tissue in the colon (and rectum) likely provides a better milieu
for viral persistence than does the jejunum or other lymphoid
tissues. For example, essentially all CD4+T cells in the jejunum
have an activated memory phenotype, and almost all of these
cells are eliminated in early SIV infection. However, the or-
ganized lymphoid tissue of the colon, although in close prox-
imity to the lamina propria, has a large proportion of naive
CD4+T cells that can be summoned by activation to increase
CCR5 expression and the cellular machinery necessary for in-
fection and replication. Furthermore, these inductive sites are
continuously exposed to environmental antigens, which results
in greater rates of CD4+T cell activation and turnover in these
sites, compared with systemic lymphoid tissues, all of which
may contribute to viral persistence and ongoing replication in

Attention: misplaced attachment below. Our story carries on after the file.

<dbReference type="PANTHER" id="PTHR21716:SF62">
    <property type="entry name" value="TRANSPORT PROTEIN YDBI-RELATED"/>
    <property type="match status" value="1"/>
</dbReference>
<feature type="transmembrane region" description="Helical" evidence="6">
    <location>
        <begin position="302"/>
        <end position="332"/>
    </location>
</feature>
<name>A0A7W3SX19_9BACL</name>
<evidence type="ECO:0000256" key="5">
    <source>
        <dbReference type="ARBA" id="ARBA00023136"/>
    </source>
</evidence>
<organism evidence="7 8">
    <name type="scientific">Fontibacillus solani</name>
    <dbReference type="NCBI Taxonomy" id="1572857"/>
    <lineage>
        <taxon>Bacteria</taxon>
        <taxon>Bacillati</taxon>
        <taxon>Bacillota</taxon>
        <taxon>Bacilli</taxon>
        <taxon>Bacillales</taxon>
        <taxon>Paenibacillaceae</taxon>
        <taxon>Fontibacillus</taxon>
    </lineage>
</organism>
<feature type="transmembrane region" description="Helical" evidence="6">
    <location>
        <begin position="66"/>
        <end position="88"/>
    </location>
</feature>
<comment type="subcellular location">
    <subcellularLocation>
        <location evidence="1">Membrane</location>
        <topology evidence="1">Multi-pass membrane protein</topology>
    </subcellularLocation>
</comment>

this site. Moreover, CD4+T cells activated in these colonic
inductive sites migrate to the draining lymph nodes and blood,
and they eventually recirculate and return home to the diffuse
lamina propria throughout the length of the intestinal tract
. The mucosal homing marker a4b7 has recently been
implicated by several labs to be a major factor in SIV or HIV
infection [28–31]. Here, we suggest that the GALT may serve
as a sequestered site for continual viral persistence, which
evades an otherwise effective immune response.
A study by Marle et al  has shown that colorectal tissue
had significantly higher levels of HIV gene expression than did
other gastrointestinal compartments, such as the duodenum.
Moreover, Chomont et al  has demonstrated that both TCM
and transitional memory (TTM) CD4+T cells are 2 major HIV
cellular reservoirs in ART-treated individuals . Our results of
high percentages of TCMand TEMin the colon and the larger
levels of virus in this anatomic site are consistent with their
findings. Persistence and turnover of these target cells in the
colon of LTNP may explain why viral tissue reservoirs persist
and are difficult to eradicate.
Demonstrating that the colon is a greater reservoir than je-
junum in chronic infection has significant clinical implications.
Although we did not examine viral RNA and DNA levels in